I find this opinion on lack of story quite interesting. For a game with this much freedom, I think the story was bound to be on the way side as it's difficult to keep a linear-type of story compelling enough for players who play 80-100 hours into the game mostly exploring the world. I mean, I also heard of some opinions that while MGS5 and RDR2 had great open world concepts, when they tried to provide a compelling narrative, it was a bit flat as there was a sense of disconnect while trying to complete missions or playing for a certain amount of time in the open world.
You may have to sacrifice one thing for another when it comes to an open world narrative. Zelda BoTW was a complete open world game, meaning you can do whatever you want and go wherever you want to go as your imagination is the only thing holding you back. Thus, the story was built through pieces of text found in various aspects of the world or through dialogue and cutscenes/memories. Whereas games like The Witcher 3 and Batman Arkham City (didn't play TW3 yet but its just from what I heard) had great narratives, but not necessarily open worlds that you can do whatever you like (they still had directional marks you have to get to). Even Aonuma acknowledged from E3 2014, with Wind Waker, while they made a vast open world, you couldn't "cut through the boundaries wherever you like to explore [Wind Waker's] world." It may not necessarily was affected by the story, but even then the narrative was not that deep, although compelling to the overall lore of the Zelda franchise.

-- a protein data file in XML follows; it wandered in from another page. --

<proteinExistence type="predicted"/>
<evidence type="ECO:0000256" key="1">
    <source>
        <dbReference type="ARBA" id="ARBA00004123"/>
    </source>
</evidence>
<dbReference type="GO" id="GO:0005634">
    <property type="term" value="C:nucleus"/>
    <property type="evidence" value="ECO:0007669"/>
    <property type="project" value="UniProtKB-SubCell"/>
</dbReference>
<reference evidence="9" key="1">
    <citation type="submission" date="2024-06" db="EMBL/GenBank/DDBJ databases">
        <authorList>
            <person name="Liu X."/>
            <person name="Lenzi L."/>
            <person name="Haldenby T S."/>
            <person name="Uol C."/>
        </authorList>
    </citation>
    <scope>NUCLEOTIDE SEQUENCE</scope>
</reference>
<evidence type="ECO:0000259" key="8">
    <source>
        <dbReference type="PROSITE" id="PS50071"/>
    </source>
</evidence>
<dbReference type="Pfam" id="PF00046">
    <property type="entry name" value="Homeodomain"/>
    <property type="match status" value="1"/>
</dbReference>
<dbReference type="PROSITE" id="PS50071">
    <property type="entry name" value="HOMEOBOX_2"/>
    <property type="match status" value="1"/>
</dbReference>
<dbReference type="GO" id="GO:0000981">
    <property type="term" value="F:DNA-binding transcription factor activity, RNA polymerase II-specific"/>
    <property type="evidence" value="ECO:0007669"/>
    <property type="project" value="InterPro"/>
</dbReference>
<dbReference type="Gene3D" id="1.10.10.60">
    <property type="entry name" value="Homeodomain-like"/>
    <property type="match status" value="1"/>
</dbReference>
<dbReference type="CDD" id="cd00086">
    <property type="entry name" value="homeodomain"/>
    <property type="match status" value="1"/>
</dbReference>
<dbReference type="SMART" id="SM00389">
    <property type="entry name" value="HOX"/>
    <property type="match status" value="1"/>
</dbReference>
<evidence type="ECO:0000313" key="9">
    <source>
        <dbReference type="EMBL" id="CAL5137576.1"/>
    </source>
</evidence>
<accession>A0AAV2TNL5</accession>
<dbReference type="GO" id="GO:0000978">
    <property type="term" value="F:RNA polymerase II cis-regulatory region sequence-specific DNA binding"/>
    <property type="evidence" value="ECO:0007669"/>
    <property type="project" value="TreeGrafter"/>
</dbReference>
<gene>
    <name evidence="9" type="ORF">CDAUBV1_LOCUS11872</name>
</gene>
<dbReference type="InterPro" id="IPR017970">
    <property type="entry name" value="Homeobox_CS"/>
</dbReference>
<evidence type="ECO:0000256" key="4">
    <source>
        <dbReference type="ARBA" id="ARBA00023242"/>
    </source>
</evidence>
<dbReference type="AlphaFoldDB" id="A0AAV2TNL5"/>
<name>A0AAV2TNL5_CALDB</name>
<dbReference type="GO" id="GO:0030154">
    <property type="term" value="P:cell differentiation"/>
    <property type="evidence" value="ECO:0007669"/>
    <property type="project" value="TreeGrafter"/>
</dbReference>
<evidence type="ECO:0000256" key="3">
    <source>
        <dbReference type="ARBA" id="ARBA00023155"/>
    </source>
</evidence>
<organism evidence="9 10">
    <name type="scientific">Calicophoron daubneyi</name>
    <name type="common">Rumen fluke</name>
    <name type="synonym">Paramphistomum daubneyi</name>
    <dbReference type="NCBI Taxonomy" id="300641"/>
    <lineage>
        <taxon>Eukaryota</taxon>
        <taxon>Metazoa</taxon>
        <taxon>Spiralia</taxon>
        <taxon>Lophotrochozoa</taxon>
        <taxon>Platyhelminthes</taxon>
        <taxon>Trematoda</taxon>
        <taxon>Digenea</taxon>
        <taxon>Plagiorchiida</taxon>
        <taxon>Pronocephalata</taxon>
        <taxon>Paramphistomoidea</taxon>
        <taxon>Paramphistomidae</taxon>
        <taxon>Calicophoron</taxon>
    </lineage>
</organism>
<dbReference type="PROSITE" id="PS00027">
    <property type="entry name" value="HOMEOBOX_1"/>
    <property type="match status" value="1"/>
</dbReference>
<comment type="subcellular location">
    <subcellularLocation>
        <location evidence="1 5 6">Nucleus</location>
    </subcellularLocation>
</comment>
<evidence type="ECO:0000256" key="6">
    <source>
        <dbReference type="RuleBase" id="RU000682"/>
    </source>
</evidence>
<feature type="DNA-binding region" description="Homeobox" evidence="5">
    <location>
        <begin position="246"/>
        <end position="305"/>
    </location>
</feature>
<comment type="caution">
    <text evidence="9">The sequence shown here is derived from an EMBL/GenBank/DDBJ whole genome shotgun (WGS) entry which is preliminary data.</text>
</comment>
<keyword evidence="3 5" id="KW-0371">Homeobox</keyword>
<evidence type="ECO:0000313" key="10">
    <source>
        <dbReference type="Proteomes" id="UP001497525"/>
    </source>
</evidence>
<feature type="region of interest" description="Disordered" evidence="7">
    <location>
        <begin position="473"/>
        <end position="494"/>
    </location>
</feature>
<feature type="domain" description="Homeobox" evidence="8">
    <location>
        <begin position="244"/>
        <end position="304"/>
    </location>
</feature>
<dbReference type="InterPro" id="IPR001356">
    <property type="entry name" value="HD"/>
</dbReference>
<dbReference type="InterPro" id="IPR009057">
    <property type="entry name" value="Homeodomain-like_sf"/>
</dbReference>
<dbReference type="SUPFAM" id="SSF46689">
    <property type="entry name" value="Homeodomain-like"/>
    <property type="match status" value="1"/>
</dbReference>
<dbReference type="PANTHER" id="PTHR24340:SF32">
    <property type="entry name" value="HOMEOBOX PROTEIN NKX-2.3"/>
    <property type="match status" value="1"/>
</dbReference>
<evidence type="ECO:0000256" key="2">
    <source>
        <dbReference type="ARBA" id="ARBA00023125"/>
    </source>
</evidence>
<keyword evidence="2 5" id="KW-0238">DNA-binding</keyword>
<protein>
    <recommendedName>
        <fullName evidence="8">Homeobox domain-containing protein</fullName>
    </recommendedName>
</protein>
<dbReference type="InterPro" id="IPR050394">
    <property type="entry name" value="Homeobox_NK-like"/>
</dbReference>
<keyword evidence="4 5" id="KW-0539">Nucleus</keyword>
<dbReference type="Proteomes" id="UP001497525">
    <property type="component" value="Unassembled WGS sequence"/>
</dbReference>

Play TW3 when you can.
I personally see the future Zelda games using BOTW's approach only instead of memories you get events e.g. you're exploring then you come to Hateno village and a story event is triggered when you arrive. This way the open freedom is maintained with the game being more story driven.